Return Home

Return Home (Ray Argall, 1990) wr. Ray Argall; Dennis Coard, Frankie J. Holden, Ben Mendelsohn, Micki/Mickey Camilleri, Rachel Rains; see also Eight Ball; two brothers reunited; AFI Best Director

Just a good little suburban social-realistic movie. Nothing much happens, and it feels good. This was shot on location in Henley Beach, an Adelaide suburb, at a service station on the corner of Military Rd and Henley Beach Road. Google Maps in 2014 shows the servo to be still there, with a video store and cafe among the shops over the road. Ms Camilleri first name is variously spelt; I'm guessing she's related or married to Joe Camilleri, as he is heard on the soundtrack, as well as appearing in a gratuitous scene as a busker. Rachel Rains' (almost) only film ever.

... perfect little gem, which is completely unpretentious and consequently even more effective in its loving observation of these people and of the environment where they live. Coard (relatively new to acting after spending fifteen years of his life working for Telecom) is a great discovery: his sympathetic Everyman speaks wonders with just a look or a half-smile. Though undoubtedly too 'minimal' for many tates, this tale of brotherly love and the return of a stranger to his past is a wholly satisfying experience, and we await Argall's work in the 90s with eager anticipation. David Stratton: 122.

Return Home is simply but effectively shot (Argall cuts and tracks only when he needs to), with a subtle and affecting screenplay, and an understated level of performance rare in Australian film. That is not to say it is perfect - the otherwise carefully judged pace falters momentarily past the middle, some scenes drift a fraction too much and there is the odd gratuitous moment (as with Joe Camilleri's busker) - but the flaws don't detract overly. Return Home is a significant achievement. Scott Murray, 1995: 302.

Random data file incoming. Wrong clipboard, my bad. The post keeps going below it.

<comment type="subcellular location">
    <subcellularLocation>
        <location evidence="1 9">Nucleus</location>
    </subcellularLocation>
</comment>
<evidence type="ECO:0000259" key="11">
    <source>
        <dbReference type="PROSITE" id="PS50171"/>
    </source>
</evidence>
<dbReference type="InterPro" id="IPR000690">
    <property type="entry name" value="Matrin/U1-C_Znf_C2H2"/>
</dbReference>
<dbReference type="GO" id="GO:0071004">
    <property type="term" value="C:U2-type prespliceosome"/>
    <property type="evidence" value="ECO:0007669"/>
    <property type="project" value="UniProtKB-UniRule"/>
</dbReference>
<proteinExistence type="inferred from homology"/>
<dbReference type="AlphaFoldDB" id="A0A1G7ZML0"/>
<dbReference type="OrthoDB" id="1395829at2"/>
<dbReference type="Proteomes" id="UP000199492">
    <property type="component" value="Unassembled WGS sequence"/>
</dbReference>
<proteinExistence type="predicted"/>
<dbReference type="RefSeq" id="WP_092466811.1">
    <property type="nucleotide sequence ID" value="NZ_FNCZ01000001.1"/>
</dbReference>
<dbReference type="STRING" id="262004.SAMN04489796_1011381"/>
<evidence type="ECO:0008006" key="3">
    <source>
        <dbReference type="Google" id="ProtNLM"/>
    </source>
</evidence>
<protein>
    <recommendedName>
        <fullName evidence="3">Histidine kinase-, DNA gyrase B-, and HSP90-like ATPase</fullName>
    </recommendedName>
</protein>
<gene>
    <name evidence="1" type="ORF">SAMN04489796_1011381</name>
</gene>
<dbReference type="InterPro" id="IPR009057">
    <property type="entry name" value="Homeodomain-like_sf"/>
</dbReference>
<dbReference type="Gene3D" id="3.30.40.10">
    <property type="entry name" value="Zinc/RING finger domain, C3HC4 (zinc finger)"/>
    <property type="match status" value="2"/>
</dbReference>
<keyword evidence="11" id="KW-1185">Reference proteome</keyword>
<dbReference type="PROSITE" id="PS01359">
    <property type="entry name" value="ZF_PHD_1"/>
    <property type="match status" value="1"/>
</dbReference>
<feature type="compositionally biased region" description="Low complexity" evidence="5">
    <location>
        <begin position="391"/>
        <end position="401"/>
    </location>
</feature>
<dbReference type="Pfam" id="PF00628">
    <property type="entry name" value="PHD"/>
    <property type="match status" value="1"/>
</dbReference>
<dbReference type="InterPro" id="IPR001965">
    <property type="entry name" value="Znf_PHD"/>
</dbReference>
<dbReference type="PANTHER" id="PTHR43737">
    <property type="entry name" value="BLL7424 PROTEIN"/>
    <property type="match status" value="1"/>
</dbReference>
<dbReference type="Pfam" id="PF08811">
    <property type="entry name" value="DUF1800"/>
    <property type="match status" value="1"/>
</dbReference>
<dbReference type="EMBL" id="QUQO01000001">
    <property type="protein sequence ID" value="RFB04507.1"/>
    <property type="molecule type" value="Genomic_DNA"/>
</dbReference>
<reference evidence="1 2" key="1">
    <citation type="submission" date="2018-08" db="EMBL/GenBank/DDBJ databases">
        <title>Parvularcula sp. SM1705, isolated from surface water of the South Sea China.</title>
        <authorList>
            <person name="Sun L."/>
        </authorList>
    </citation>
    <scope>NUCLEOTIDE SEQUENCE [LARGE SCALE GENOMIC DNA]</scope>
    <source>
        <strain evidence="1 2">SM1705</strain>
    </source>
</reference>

Return Home is one of the most unpretentious films you are ever likely to see and yet it is extremely effective in observing the day to day struggle of a working class family. The film perfectly captures a summer in suburbia, the tree lined streets, the fair, the beach and the pier, and the enjoyment and security these cultural icons bring, all so close to becoming a paradise lost. ... The video transfer for Return Home is a little disappointing overall. ... The transfer is not particularly sharp, although it is clear. Many scenes displayed a certain softness that I found a little annoying at times. The fact that the film was shot on 16mm film and then blown up to 35mm later I don't believe contributes to the problem. MichaelDVD.

Notes and Links

Trailer in youtube

Dr George Miller mentions and quotes this film in his section on "Urban subversion" in the compilation film White Fellas Dreaming: A Century of Australian Cinema.


Garry Gillard | New: 19 November, 2012 | Now: 12 June, 2017